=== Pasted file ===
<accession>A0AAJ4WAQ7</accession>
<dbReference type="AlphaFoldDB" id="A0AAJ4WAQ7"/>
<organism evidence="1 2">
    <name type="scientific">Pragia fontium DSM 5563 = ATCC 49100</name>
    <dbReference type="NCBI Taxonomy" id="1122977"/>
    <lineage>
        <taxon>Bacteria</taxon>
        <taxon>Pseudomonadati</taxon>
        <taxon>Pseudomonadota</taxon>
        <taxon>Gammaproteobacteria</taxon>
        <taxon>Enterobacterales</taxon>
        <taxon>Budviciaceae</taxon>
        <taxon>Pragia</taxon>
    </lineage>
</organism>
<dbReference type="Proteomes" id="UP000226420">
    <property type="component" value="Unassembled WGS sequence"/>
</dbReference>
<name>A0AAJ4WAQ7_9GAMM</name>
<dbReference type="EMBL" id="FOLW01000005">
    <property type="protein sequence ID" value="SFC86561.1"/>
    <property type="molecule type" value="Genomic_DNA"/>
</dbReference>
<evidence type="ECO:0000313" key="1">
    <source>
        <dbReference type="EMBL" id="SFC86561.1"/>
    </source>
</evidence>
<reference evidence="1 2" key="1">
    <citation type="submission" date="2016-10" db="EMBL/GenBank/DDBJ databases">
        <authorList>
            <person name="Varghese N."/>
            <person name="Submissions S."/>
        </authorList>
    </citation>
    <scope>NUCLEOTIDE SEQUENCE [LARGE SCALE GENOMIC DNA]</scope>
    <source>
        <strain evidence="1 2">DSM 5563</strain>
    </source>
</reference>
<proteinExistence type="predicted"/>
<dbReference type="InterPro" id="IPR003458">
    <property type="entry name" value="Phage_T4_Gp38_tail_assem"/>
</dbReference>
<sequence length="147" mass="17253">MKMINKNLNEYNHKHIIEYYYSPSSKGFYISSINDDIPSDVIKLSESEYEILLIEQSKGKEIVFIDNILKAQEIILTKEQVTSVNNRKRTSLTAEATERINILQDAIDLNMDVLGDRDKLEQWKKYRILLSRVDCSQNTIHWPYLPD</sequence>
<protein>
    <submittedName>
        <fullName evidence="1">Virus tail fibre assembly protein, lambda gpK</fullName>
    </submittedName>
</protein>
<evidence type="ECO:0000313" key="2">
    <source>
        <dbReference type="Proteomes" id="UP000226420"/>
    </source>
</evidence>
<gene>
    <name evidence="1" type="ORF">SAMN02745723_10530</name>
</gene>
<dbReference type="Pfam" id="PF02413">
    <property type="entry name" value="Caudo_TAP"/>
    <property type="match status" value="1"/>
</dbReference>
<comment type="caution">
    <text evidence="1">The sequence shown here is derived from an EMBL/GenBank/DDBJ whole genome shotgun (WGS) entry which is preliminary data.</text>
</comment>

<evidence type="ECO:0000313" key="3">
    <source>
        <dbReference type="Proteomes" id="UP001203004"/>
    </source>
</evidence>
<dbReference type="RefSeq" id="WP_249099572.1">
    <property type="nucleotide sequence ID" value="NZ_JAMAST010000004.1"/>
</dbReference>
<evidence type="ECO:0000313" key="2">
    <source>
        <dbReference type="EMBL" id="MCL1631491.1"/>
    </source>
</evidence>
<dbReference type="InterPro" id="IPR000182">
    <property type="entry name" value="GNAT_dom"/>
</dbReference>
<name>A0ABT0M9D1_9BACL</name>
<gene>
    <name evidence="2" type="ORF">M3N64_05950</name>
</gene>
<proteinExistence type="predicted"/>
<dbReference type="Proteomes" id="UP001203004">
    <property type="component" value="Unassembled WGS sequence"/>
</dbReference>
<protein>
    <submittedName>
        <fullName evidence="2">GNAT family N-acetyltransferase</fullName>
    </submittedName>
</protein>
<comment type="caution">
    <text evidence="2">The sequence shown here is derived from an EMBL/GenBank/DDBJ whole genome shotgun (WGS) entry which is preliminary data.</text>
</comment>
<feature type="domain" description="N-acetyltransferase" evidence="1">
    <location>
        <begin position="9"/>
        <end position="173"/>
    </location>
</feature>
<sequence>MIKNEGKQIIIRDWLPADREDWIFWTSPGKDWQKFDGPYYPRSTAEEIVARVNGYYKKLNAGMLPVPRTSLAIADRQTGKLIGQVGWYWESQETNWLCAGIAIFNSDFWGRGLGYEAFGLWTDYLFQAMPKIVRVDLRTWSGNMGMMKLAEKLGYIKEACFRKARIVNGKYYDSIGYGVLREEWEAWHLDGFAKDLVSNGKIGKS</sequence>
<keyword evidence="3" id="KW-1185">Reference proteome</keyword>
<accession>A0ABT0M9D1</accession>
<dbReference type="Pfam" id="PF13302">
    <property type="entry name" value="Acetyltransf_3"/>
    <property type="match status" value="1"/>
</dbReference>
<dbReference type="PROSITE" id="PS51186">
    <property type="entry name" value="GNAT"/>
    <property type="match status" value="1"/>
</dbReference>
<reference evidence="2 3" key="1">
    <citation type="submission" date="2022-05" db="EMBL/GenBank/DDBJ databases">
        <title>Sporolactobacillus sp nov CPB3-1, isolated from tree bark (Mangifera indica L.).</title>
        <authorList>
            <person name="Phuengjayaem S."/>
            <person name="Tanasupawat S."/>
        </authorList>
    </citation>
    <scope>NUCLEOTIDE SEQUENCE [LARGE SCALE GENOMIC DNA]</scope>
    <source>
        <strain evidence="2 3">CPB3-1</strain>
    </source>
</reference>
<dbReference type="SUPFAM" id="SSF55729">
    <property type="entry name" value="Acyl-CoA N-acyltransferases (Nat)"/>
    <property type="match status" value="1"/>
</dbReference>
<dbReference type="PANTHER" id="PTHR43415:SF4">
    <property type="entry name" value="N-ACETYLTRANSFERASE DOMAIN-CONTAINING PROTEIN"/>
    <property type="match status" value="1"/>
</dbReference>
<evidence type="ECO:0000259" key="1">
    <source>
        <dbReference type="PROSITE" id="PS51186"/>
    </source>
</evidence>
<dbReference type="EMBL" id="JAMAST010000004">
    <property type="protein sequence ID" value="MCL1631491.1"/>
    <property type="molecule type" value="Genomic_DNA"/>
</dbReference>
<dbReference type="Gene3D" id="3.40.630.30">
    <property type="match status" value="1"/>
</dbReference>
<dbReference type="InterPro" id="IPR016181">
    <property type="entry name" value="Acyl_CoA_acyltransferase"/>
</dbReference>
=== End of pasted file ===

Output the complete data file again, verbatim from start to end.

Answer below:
<accession>A0AAJ4WAQ7</accession>
<dbReference type="AlphaFoldDB" id="A0AAJ4WAQ7"/>
<organism evidence="1 2">
    <name type="scientific">Pragia fontium DSM 5563 = ATCC 49100</name>
    <dbReference type="NCBI Taxonomy" id="1122977"/>
    <lineage>
        <taxon>Bacteria</taxon>
        <taxon>Pseudomonadati</taxon>
        <taxon>Pseudomonadota</taxon>
        <taxon>Gammaproteobacteria</taxon>
        <taxon>Enterobacterales</taxon>
        <taxon>Budviciaceae</taxon>
        <taxon>Pragia</taxon>
    </lineage>
</organism>
<dbReference type="Proteomes" id="UP000226420">
    <property type="component" value="Unassembled WGS sequence"/>
</dbReference>
<name>A0AAJ4WAQ7_9GAMM</name>
<dbReference type="EMBL" id="FOLW01000005">
    <property type="protein sequence ID" value="SFC86561.1"/>
    <property type="molecule type" value="Genomic_DNA"/>
</dbReference>
<evidence type="ECO:0000313" key="1">
    <source>
        <dbReference type="EMBL" id="SFC86561.1"/>
    </source>
</evidence>
<reference evidence="1 2" key="1">
    <citation type="submission" date="2016-10" db="EMBL/GenBank/DDBJ databases">
        <authorList>
            <person name="Varghese N."/>
            <person name="Submissions S."/>
        </authorList>
    </citation>
    <scope>NUCLEOTIDE SEQUENCE [LARGE SCALE GENOMIC DNA]</scope>
    <source>
        <strain evidence="1 2">DSM 5563</strain>
    </source>
</reference>
<proteinExistence type="predicted"/>
<dbReference type="InterPro" id="IPR003458">
    <property type="entry name" value="Phage_T4_Gp38_tail_assem"/>
</dbReference>
<sequence length="147" mass="17253">MKMINKNLNEYNHKHIIEYYYSPSSKGFYISSINDDIPSDVIKLSESEYEILLIEQSKGKEIVFIDNILKAQEIILTKEQVTSVNNRKRTSLTAEATERINILQDAIDLNMDVLGDRDKLEQWKKYRILLSRVDCSQNTIHWPYLPD</sequence>
<protein>
    <submittedName>
        <fullName evidence="1">Virus tail fibre assembly protein, lambda gpK</fullName>
    </submittedName>
</protein>
<evidence type="ECO:0000313" key="2">
    <source>
        <dbReference type="Proteomes" id="UP000226420"/>
    </source>
</evidence>
<gene>
    <name evidence="1" type="ORF">SAMN02745723_10530</name>
</gene>
<dbReference type="Pfam" id="PF02413">
    <property type="entry name" value="Caudo_TAP"/>
    <property type="match status" value="1"/>
</dbReference>
<comment type="caution">
    <text evidence="1">The sequence shown here is derived from an EMBL/GenBank/DDBJ whole genome shotgun (WGS) entry which is preliminary data.</text>
</comment>

<evidence type="ECO:0000313" key="3">
    <source>
        <dbReference type="Proteomes" id="UP001203004"/>
    </source>
</evidence>
<dbReference type="RefSeq" id="WP_249099572.1">
    <property type="nucleotide sequence ID" value="NZ_JAMAST010000004.1"/>
</dbReference>
<evidence type="ECO:0000313" key="2">
    <source>
        <dbReference type="EMBL" id="MCL1631491.1"/>
    </source>
</evidence>
<dbReference type="InterPro" id="IPR000182">
    <property type="entry name" value="GNAT_dom"/>
</dbReference>
<name>A0ABT0M9D1_9BACL</name>
<gene>
    <name evidence="2" type="ORF">M3N64_05950</name>
</gene>
<proteinExistence type="predicted"/>
<dbReference type="Proteomes" id="UP001203004">
    <property type="component" value="Unassembled WGS sequence"/>
</dbReference>
<protein>
    <submittedName>
        <fullName evidence="2">GNAT family N-acetyltransferase</fullName>
    </submittedName>
</protein>
<comment type="caution">
    <text evidence="2">The sequence shown here is derived from an EMBL/GenBank/DDBJ whole genome shotgun (WGS) entry which is preliminary data.</text>
</comment>
<feature type="domain" description="N-acetyltransferase" evidence="1">
    <location>
        <begin position="9"/>
        <end position="173"/>
    </location>
</feature>
<sequence>MIKNEGKQIIIRDWLPADREDWIFWTSPGKDWQKFDGPYYPRSTAEEIVARVNGYYKKLNAGMLPVPRTSLAIADRQTGKLIGQVGWYWESQETNWLCAGIAIFNSDFWGRGLGYEAFGLWTDYLFQAMPKIVRVDLRTWSGNMGMMKLAEKLGYIKEACFRKARIVNGKYYDSIGYGVLREEWEAWHLDGFAKDLVSNGKIGKS</sequence>
<keyword evidence="3" id="KW-1185">Reference proteome</keyword>
<accession>A0ABT0M9D1</accession>
<dbReference type="Pfam" id="PF13302">
    <property type="entry name" value="Acetyltransf_3"/>
    <property type="match status" value="1"/>
</dbReference>
<dbReference type="PROSITE" id="PS51186">
    <property type="entry name" value="GNAT"/>
    <property type="match status" value="1"/>
</dbReference>
<reference evidence="2 3" key="1">
    <citation type="submission" date="2022-05" db="EMBL/GenBank/DDBJ databases">
        <title>Sporolactobacillus sp nov CPB3-1, isolated from tree bark (Mangifera indica L.).</title>
        <authorList>
            <person name="Phuengjayaem S."/>
            <person name="Tanasupawat S."/>
        </authorList>
    </citation>
    <scope>NUCLEOTIDE SEQUENCE [LARGE SCALE GENOMIC DNA]</scope>
    <source>
        <strain evidence="2 3">CPB3-1</strain>
    </source>
</reference>
<dbReference type="SUPFAM" id="SSF55729">
    <property type="entry name" value="Acyl-CoA N-acyltransferases (Nat)"/>
    <property type="match status" value="1"/>
</dbReference>
<dbReference type="PANTHER" id="PTHR43415:SF4">
    <property type="entry name" value="N-ACETYLTRANSFERASE DOMAIN-CONTAINING PROTEIN"/>
    <property type="match status" value="1"/>
</dbReference>
<evidence type="ECO:0000259" key="1">
    <source>
        <dbReference type="PROSITE" id="PS51186"/>
    </source>
</evidence>
<dbReference type="EMBL" id="JAMAST010000004">
    <property type="protein sequence ID" value="MCL1631491.1"/>
    <property type="molecule type" value="Genomic_DNA"/>
</dbReference>
<dbReference type="Gene3D" id="3.40.630.30">
    <property type="match status" value="1"/>
</dbReference>
<dbReference type="InterPro" id="IPR016181">
    <property type="entry name" value="Acyl_CoA_acyltransferase"/>
</dbReference>